Writing a resume in the modern age is a tricky proposition. Resumes must appeal to both applicant tracking software and people. That in and of itself is a tricky balance to keep, never mind trying to position your experience in the best light.
Applicant tracking software is the name for how companies take resumes if they do not do so in person. If you applied online, that data goes into applicant tracking software. Most companies do their first cull of applicants using this software, so it pays to understand how it works.
This software is subject to the rules of computers. That means it is only as smart as the person who programmed it wanted it to be. In many cases, this means the capabilities for recognizing non-exact matches is very limited. Often, this means if it’s not in the resume in the exact same way it’s in the job description, the system will not present that candidate for hiring manager review.
After the applicant tracking system produces a pool of candidates, then it is up to the hiring manager to cull the resumes a second time. This cull usually involves double-checking the resumes for actual fit within the company and reading cover letters for the most interesting candidates. Only then are interview requests sent out.
Therein lies the trick for getting through the first screenings. Each part of your resume must appeal to both to the logic of a computer and the sensibilities of a human. Talk about a herculean task.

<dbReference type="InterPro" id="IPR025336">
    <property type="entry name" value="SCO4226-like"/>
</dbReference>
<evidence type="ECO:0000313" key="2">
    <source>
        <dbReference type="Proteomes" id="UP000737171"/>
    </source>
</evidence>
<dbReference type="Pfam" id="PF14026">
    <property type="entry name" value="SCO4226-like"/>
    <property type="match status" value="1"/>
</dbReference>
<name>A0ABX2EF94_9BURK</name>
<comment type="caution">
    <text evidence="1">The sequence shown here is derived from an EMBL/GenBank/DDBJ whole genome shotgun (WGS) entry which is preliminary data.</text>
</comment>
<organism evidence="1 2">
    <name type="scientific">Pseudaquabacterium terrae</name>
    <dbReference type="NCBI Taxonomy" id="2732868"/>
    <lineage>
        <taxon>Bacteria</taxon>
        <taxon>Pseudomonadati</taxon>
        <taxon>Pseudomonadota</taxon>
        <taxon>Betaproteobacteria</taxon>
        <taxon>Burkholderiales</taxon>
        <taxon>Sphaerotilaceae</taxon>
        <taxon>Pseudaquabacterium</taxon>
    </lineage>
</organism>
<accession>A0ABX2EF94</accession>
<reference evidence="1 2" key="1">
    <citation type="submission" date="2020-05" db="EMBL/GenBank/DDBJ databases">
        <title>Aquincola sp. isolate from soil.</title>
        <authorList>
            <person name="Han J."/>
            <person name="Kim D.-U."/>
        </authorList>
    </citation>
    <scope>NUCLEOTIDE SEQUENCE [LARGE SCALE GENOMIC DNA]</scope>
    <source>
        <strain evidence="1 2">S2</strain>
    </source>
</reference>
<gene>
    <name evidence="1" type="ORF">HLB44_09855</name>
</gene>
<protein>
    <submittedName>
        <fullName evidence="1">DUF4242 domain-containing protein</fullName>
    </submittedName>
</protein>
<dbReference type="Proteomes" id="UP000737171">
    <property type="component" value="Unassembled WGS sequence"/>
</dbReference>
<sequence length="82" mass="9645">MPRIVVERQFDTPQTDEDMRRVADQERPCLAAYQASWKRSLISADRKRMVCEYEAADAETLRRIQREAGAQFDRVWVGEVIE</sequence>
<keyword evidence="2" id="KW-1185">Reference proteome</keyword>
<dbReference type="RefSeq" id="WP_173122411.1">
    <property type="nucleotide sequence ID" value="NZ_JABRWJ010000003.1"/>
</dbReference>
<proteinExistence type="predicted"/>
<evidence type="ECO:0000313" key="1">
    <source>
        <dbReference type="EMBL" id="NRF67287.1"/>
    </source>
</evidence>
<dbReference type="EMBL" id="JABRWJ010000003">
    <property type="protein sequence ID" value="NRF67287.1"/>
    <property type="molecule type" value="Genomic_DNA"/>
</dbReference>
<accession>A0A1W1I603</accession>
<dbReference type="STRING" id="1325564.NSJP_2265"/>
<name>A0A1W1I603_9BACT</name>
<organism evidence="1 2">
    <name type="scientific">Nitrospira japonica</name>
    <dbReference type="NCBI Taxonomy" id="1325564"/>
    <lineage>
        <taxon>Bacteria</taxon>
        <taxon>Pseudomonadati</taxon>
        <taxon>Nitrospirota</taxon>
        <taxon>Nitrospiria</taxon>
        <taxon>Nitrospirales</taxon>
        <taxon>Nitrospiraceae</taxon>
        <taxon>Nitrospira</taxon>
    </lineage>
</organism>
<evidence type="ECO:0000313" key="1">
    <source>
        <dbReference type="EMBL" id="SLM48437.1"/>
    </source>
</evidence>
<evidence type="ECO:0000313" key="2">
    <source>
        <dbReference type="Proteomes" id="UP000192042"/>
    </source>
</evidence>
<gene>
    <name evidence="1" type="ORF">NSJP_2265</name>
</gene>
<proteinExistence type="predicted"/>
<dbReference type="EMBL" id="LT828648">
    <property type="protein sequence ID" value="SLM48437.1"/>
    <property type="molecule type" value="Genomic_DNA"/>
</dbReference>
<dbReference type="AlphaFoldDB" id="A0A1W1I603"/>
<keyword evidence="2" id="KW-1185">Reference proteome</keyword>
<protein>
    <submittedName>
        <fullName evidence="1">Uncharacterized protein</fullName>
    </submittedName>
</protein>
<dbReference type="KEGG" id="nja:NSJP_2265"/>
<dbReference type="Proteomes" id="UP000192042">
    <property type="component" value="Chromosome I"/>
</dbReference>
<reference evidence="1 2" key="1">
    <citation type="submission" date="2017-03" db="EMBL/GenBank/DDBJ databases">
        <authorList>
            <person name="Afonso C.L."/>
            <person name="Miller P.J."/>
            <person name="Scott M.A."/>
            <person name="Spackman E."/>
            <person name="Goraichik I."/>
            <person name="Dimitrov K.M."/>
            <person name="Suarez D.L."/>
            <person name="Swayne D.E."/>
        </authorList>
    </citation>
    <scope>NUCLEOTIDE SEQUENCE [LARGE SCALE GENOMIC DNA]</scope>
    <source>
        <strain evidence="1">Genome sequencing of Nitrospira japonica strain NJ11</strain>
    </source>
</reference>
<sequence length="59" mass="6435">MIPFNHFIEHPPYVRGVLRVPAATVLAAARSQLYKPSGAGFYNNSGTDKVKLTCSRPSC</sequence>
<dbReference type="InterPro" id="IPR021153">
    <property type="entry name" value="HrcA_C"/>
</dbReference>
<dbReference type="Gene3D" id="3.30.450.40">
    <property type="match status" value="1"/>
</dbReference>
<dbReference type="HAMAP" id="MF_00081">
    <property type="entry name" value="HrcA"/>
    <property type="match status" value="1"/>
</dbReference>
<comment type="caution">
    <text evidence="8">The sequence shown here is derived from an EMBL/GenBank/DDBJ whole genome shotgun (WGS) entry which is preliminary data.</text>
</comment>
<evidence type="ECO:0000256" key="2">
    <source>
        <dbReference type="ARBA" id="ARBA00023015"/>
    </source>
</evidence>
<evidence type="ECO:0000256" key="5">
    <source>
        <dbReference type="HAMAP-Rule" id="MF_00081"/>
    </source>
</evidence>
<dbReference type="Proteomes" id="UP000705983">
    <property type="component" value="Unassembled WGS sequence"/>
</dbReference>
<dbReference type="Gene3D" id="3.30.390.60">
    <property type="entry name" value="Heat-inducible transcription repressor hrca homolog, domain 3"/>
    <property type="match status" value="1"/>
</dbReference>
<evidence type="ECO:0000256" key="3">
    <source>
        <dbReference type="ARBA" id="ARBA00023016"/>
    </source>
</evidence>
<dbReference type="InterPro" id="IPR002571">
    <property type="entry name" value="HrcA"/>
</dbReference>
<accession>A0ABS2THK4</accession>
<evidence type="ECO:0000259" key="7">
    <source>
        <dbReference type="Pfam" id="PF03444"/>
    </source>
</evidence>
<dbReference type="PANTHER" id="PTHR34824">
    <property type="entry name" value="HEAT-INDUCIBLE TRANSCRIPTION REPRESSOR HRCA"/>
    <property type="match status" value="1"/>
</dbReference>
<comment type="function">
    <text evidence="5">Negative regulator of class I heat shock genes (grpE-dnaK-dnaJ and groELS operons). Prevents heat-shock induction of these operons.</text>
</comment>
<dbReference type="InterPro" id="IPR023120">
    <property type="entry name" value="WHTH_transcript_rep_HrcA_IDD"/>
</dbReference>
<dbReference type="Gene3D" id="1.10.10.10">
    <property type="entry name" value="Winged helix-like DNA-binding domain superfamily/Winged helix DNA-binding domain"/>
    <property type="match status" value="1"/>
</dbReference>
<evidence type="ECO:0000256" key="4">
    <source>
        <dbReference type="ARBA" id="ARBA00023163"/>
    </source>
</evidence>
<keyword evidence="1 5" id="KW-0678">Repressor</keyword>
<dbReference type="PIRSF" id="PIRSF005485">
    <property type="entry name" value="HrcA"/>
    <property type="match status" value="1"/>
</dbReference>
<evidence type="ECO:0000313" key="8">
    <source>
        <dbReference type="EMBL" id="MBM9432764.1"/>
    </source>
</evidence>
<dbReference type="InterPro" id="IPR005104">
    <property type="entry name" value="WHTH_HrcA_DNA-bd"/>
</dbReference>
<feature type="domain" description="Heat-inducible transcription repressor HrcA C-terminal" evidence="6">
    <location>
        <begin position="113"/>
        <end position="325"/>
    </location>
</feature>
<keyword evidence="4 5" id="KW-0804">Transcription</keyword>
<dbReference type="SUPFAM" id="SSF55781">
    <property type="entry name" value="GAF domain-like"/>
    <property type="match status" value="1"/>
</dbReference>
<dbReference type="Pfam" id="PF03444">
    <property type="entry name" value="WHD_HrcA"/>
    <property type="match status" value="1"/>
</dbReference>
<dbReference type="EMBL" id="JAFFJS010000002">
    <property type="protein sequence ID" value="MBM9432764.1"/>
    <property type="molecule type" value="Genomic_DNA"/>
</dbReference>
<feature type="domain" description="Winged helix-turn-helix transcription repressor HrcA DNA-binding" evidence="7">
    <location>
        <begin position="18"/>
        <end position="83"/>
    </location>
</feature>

Fortunately, there are practical ways to go about this.
One of the steps is to put your resume in the active voice. For example, instead of saying “assisted with communicating team objectives,” just say “communicated team objectives.” Active voice shows ownership over that task and conveys confidence. Most companies use active voice when writing their descriptions, so that makes matching the job description easier.
Another step is to include a cover letter. Every company looks at the resume for the list of qualifications. The cover letter is an opportunity to show who you are as a person. When the hiring manager is sending out invitations, whether they feel a person will fit their company is a big factor. Without a cover letter, they have no way to predict the person’s fit within the company. Fortunately, many resume writing companies like usaresume.net offer cover letters with their resume help.